Government proposes relaxing rules on deep underground access for energy

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We are over half way through the consultation period for the government to allow greater access for underground drilling to help shale gas and deep geothermal energy development.

The government’s view is that current rules mean obtaining permission to explore for shale gas or the potential for deep geothermal energy underground is too “costly, time-consuming and disproportionate”.  They believe new rules will allow developers to use new drilling techniques to explore the potential for energy production whilst providing a voluntary payment to the local community.

Currently, companies/developers have to negotiate rights of access with every landowner living above the drilling, even though activity typically takes place far below ground (up to 1500 metres). This means individual landowners have the power to significantly delay developments, regardless of the surrounding communities’ wishes.

The main changes the government propose are:

  • underground right of access for shale gas and deep geothermal operations only below 300m;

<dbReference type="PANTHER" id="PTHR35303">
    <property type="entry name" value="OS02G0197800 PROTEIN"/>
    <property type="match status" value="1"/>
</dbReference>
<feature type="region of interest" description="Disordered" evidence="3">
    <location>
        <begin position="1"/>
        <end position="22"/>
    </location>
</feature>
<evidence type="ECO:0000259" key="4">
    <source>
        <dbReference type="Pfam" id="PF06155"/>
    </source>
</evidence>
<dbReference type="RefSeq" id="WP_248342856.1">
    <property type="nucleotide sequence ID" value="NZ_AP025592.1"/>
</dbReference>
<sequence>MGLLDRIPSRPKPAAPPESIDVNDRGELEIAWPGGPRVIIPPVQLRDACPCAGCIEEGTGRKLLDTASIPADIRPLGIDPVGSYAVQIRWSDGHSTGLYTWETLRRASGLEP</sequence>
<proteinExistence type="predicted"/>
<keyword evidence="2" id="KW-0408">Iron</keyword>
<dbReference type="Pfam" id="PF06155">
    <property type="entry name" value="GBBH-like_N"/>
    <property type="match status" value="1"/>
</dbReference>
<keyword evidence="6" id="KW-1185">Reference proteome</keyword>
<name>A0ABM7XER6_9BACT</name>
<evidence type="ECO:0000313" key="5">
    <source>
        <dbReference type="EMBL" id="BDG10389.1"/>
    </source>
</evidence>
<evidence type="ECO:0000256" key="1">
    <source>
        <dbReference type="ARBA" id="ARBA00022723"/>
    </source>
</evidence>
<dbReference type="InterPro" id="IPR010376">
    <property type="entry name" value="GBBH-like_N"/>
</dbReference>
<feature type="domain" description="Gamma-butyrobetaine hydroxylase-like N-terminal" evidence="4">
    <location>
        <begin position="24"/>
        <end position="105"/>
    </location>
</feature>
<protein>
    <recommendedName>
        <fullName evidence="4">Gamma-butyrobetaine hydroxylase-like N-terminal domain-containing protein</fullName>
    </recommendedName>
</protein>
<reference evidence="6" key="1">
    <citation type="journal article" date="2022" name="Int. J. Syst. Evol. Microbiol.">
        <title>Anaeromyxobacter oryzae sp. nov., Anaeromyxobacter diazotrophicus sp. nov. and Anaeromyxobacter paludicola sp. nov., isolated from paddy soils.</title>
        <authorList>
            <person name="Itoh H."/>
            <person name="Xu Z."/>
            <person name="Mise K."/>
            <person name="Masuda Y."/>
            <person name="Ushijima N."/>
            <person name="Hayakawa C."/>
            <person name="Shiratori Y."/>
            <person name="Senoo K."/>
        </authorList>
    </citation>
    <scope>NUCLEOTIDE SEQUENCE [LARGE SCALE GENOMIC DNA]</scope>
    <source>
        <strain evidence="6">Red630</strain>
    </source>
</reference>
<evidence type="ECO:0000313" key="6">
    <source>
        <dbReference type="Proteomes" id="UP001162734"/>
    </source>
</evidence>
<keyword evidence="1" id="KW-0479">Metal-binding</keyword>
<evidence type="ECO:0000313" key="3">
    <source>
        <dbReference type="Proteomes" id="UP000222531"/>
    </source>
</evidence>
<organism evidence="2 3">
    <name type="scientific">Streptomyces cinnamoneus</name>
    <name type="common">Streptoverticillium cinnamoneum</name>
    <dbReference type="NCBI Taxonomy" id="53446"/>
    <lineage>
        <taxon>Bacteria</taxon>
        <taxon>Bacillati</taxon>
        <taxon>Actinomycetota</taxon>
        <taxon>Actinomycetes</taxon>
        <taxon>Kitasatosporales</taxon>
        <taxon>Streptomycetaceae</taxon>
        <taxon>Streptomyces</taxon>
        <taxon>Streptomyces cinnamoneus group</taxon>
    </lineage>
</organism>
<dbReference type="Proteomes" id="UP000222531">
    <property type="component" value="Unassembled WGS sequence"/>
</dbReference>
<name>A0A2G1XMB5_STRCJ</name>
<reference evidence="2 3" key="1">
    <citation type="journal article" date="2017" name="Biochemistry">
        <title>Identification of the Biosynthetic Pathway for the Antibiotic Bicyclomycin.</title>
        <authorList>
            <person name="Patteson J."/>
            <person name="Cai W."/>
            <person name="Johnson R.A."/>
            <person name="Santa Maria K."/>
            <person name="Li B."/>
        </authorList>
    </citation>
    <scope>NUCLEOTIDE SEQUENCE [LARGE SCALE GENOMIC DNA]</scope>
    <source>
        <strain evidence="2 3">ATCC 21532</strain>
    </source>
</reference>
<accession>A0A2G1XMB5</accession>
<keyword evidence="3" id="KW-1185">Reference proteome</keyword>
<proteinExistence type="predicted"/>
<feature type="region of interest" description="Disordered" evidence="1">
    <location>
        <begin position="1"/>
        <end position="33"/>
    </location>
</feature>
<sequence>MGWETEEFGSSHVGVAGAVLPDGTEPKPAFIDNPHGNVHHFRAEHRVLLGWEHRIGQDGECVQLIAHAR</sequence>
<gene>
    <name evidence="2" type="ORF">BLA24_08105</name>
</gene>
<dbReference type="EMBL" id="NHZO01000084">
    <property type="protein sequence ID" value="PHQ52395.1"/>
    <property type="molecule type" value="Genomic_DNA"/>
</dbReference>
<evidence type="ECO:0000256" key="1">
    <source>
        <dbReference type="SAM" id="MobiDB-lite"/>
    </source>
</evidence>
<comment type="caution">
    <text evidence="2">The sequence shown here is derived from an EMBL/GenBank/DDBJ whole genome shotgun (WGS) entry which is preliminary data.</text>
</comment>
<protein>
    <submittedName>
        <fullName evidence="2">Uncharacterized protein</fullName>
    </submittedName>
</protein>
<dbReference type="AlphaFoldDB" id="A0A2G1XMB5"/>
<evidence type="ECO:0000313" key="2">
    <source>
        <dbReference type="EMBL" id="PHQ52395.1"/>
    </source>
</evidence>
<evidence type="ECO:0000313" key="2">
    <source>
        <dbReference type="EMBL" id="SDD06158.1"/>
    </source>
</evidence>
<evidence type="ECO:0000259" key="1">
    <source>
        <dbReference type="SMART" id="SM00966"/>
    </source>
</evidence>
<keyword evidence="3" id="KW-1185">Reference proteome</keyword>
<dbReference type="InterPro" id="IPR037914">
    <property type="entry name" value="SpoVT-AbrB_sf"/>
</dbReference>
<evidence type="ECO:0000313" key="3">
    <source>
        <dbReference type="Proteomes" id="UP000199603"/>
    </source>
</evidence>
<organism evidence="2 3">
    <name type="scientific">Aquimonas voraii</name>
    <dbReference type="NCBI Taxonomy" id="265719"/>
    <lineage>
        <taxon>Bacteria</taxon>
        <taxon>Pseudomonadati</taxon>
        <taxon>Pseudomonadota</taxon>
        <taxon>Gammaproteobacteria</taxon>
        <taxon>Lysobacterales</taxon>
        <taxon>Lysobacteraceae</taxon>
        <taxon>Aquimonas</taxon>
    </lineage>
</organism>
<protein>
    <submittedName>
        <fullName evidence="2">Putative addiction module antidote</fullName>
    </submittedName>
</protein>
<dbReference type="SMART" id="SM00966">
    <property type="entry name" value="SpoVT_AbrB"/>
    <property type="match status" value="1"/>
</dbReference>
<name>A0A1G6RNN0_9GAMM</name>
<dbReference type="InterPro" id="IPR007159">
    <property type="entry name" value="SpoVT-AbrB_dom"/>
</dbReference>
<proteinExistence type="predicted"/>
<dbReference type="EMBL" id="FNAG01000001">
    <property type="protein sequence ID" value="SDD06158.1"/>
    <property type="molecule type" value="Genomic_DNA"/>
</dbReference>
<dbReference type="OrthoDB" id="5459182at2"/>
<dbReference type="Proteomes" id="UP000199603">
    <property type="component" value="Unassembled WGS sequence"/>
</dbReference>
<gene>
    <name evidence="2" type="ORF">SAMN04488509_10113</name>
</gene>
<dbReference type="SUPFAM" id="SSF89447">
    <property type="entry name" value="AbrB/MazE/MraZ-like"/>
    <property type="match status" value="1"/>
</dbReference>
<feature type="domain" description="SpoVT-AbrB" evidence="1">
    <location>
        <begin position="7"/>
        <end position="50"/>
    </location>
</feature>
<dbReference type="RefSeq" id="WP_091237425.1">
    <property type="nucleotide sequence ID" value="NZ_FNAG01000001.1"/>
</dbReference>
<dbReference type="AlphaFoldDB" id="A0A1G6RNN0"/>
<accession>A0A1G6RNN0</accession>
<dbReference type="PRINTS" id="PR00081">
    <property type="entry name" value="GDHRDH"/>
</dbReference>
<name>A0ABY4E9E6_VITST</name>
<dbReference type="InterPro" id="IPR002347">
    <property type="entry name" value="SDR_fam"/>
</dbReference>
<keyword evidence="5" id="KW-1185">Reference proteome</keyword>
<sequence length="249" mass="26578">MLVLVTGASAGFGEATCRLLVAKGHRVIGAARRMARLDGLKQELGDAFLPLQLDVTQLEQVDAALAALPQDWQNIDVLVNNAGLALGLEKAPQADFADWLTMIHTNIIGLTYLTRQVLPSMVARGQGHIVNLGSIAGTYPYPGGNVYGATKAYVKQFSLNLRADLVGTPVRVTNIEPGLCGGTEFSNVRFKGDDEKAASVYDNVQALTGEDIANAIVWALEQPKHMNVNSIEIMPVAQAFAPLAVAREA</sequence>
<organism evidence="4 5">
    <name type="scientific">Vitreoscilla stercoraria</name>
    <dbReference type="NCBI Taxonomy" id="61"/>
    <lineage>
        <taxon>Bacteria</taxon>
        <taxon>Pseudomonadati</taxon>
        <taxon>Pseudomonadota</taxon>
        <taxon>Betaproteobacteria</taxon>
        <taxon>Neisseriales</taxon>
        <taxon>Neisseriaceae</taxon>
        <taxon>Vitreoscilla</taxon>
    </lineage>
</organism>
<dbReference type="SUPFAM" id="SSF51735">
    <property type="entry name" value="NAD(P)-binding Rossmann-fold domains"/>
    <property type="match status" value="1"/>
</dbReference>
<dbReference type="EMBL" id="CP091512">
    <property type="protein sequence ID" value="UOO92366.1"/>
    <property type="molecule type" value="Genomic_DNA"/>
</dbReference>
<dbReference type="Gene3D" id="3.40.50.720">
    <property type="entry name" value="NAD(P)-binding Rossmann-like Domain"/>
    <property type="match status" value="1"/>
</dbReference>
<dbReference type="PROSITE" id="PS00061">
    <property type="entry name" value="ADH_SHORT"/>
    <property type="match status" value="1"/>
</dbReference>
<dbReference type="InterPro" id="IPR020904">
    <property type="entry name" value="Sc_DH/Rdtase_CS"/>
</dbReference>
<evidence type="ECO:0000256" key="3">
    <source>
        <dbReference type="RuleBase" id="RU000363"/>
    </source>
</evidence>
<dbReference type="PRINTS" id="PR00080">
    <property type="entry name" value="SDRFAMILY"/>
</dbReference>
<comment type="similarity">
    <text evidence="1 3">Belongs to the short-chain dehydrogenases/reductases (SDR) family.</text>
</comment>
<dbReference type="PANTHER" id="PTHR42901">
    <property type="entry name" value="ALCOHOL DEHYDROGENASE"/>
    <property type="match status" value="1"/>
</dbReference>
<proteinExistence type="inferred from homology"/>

• a voluntary community payment of £20,000 per lateral well; and
  • a clear notification system to alert local people.

Developers will still have to obtain relevant environmental and planning permissions whilst complying with regulations on seismic activity.

On publishing the proposals, the (recently replaced) Energy Minister, Michael Fallon said: “These proposals allow shale and geothermal development while offering a fair deal for communities in return for underground access at depths so deep they will have no negative impact on landowners.”

For more information, help or advice please contact Andrew Davison on 0191 211 7950.